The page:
Health Highlights: Aug. 5, 2020Last Updated: August 05, 2020.
Here are some of the latest health and medical news developments, compiled by the editors of HealthDay:
Experimental Vaccine Shows Encouraging Results
Maryland-based Novavax said Tuesday that preliminary trials of an experimental coronavirus vaccine were promising.
In one study, 56 people made high levels of antibodies against COVID-19 with no adverse side effects. In a second study, the vaccine protected monkeys from COVID-19 infection.
It's not possible to compare the data from clinical trials of different vaccines, but John Moore, a virologist at Weill Cornell Medicine who was not involved in the studies, told The New York Times that these results were the most impressive he'd seen.
"This is the first one I'm looking at and saying, 'Yeah, I'd take that,'" Moore said.
Angela Rasmussen, a virologist at Columbia University, told the Times that these were "encouraging preliminary results." But she cautioned that it's not possible to know if the vaccine is safe and effective until larger studies are done.
In its 33-year history, Novavax has never had a vaccine on the market, but it has received $1.6 billion in federal funding for vaccine development. If the vaccine is effective, the company said it can make 100 million doses by the beginning of 2021 -- enough to inoculate 50 million people with the required two doses.
This vaccine is one of more than two dozen vaccines that are now being tested, the Times reported.
Company Recalls Tainted Onions
Thomson International Inc. is recalling red, yellow, white and sweet yellow onions that have been linked with an outbreak of salmonella.
The recall, announced Tuesday, is for onions shipped from May 1 until now.
The onions were sent to wholesalers, restaurants and retailers in all 50 states, the District of Columbia and Canada.
The onions were labeled Thomson Premium, TLC Thomson International, Tender Loving Care, El Competitor, Hartley's Best, Onions 52, Majestic, Imperial Fresh, Kroger, Utah Onions and Food Lion.
These onions should not be eaten, sold or served, the company said. If you cannot tell if an onion is from Thomson, you should throw it out and contaminated surfaces should be disinfected.
The current salmonella outbreak has caused nearly 400 illnesses and nearly 60 hospitalizations.
Consumers with questions may contact the company by calling Kim Earnshaw at 661-845-1111.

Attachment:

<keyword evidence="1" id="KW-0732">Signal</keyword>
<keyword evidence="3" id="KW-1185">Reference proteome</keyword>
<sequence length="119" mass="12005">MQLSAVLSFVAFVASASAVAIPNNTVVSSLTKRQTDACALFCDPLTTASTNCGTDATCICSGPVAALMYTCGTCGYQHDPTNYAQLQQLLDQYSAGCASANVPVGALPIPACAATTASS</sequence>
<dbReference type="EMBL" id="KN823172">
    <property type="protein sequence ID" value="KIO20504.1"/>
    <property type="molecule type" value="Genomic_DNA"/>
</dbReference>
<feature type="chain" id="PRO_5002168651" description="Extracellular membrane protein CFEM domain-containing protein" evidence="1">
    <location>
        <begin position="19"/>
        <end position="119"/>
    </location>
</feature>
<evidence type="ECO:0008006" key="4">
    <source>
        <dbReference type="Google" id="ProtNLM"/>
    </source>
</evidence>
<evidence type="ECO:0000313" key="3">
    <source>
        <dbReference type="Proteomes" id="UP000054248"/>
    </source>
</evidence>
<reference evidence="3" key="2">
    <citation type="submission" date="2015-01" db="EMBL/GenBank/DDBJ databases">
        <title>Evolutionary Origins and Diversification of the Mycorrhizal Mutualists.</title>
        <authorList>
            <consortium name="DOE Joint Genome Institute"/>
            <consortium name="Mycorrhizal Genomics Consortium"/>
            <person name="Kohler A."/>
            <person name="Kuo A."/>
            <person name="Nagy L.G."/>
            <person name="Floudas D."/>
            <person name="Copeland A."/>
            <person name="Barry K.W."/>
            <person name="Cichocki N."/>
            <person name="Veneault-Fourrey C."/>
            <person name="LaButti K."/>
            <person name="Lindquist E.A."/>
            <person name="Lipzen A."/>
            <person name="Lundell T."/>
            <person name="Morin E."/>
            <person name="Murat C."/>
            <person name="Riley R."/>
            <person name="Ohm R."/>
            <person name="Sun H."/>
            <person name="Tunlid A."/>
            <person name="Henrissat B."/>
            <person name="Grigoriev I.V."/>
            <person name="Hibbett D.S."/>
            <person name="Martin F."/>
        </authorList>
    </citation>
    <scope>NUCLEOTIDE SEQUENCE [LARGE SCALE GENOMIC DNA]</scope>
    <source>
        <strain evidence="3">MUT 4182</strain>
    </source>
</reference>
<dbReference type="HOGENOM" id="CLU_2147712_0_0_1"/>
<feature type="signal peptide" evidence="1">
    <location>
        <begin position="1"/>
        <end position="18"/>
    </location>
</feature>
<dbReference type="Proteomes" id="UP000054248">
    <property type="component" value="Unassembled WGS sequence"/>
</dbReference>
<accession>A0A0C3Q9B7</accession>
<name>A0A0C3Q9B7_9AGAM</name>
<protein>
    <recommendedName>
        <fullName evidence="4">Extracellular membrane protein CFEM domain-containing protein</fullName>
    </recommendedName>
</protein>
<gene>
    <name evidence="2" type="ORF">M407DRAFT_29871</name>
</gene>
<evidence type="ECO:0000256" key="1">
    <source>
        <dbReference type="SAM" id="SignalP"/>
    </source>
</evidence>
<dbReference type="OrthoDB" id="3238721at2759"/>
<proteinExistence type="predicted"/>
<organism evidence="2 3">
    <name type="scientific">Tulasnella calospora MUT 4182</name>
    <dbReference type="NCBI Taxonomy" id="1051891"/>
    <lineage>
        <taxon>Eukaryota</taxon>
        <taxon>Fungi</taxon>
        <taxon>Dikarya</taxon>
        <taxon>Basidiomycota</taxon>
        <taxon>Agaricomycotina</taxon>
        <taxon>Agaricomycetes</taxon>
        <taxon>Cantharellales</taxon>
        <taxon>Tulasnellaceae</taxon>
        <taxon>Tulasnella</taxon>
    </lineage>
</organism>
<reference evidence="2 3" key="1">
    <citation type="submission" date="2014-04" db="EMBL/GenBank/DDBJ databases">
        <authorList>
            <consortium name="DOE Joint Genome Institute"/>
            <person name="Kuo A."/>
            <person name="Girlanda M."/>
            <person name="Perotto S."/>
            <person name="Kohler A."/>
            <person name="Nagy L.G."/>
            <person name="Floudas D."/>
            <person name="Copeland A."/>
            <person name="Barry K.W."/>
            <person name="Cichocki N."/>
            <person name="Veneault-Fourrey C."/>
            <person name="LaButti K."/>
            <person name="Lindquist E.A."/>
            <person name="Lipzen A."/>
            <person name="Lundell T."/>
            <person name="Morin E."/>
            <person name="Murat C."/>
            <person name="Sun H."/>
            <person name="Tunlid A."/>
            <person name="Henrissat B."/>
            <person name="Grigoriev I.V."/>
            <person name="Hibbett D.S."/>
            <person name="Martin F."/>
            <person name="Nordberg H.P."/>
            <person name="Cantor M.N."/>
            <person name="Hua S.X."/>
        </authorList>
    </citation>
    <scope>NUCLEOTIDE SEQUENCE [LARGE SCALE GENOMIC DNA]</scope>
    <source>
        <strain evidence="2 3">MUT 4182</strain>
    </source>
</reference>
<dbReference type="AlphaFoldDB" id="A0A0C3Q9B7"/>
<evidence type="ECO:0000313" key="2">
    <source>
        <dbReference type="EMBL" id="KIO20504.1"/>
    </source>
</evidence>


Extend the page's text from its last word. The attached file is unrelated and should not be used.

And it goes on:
Trump Limits Free Nursing Home COVID-19 Tests
The plan to give every nursing home a fast COVID-19 testing machine has a catch, the Associated Press reported Tuesday.
The catch is that under the Trump administration plan, the government won't give kits to check staff and residents more than a couple of times.
When the plan was announced last month it was hailed, but it may just be another empty promise made to nursing homes, critics charge. Although nursing homes house a small percent of the population, as many as 40% COVID-19 deaths, occur there, the AP said.
"I think the biggest fear is that the instruments may be delivered but it won't do any good, if you don't have the test kits," George Linial, president of LeadingAge of Texas, a branch of a national group representing nonprofit nursing homes and other providers of elder care, told the AP.
Cost to test employees could run from $19,000 to nearly $38,000 a week.
Nursing homes could cover the cost using a $5 billion fund allocated to the facilities by the White House, the administration said.
The government will supply enough kits to test residents once and staff twice, Adm. Brett Giroir, the Health and Human Services department's "testing czar," told reporters.
Arrangements have been made with manufacturers so nursing homes can order tests, for less than they are spending now, Giroir said.
Actually providing at least one testing machine to each of the 15,400 nursing homes is still being worked out, but it's a top priority, Giroir said.
"This is not wrapped up with a bow on it," he told reporters on a recent call. "We (are) doing this as aggressively as possible."
The administration hopes to deliver 2,400 fast-test machines and hundreds of thousands of test kits by mid-August, Giroir said.
The Centers for Medicare and Medicaid Services said that getting a machine to every nursing home could take 14 weeks, the AP noted.
"Part of the problem is resources and a lack of clarity about who pays for this in the future." Tamara Konetzka, a research professor at the University of Chicago, told the AP.
"Doing one round of testing doesn't really solve the problem in a pandemic that could last months or years," she said.
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